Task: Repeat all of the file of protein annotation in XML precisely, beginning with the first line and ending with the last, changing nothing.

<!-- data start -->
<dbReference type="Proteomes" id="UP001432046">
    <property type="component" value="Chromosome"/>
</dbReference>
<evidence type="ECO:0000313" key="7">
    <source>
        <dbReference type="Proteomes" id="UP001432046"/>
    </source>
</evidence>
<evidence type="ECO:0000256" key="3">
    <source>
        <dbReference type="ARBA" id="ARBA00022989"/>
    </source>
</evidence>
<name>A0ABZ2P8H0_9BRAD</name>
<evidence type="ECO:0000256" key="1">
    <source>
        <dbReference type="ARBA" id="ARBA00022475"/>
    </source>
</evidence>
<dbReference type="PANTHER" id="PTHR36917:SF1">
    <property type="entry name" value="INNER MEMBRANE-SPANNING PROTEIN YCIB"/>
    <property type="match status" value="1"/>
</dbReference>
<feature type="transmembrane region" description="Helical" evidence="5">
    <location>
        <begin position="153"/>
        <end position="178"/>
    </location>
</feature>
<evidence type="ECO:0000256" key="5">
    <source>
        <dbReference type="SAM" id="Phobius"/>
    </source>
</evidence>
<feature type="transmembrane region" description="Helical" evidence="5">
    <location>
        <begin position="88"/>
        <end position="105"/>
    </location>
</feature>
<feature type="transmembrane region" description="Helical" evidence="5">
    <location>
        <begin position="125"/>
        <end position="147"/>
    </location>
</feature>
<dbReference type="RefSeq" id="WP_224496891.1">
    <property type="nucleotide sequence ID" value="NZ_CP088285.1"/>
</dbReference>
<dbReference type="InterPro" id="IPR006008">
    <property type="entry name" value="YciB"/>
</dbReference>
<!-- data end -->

<dbReference type="Proteomes" id="UP001432046">
    <property type="component" value="Chromosome"/>
</dbReference>
<evidence type="ECO:0000313" key="7">
    <source>
        <dbReference type="Proteomes" id="UP001432046"/>
    </source>
</evidence>
<evidence type="ECO:0000256" key="3">
    <source>
        <dbReference type="ARBA" id="ARBA00022989"/>
    </source>
</evidence>
<name>A0ABZ2P8H0_9BRAD</name>
<evidence type="ECO:0000256" key="1">
    <source>
        <dbReference type="ARBA" id="ARBA00022475"/>
    </source>
</evidence>
<dbReference type="PANTHER" id="PTHR36917:SF1">
    <property type="entry name" value="INNER MEMBRANE-SPANNING PROTEIN YCIB"/>
    <property type="match status" value="1"/>
</dbReference>
<feature type="transmembrane region" description="Helical" evidence="5">
    <location>
        <begin position="153"/>
        <end position="178"/>
    </location>
</feature>
<evidence type="ECO:0000256" key="5">
    <source>
        <dbReference type="SAM" id="Phobius"/>
    </source>
</evidence>
<feature type="transmembrane region" description="Helical" evidence="5">
    <location>
        <begin position="88"/>
        <end position="105"/>
    </location>
</feature>
<feature type="transmembrane region" description="Helical" evidence="5">
    <location>
        <begin position="125"/>
        <end position="147"/>
    </location>
</feature>
<dbReference type="RefSeq" id="WP_224496891.1">
    <property type="nucleotide sequence ID" value="NZ_CP088285.1"/>
</dbReference>
<dbReference type="InterPro" id="IPR006008">
    <property type="entry name" value="YciB"/>
</dbReference>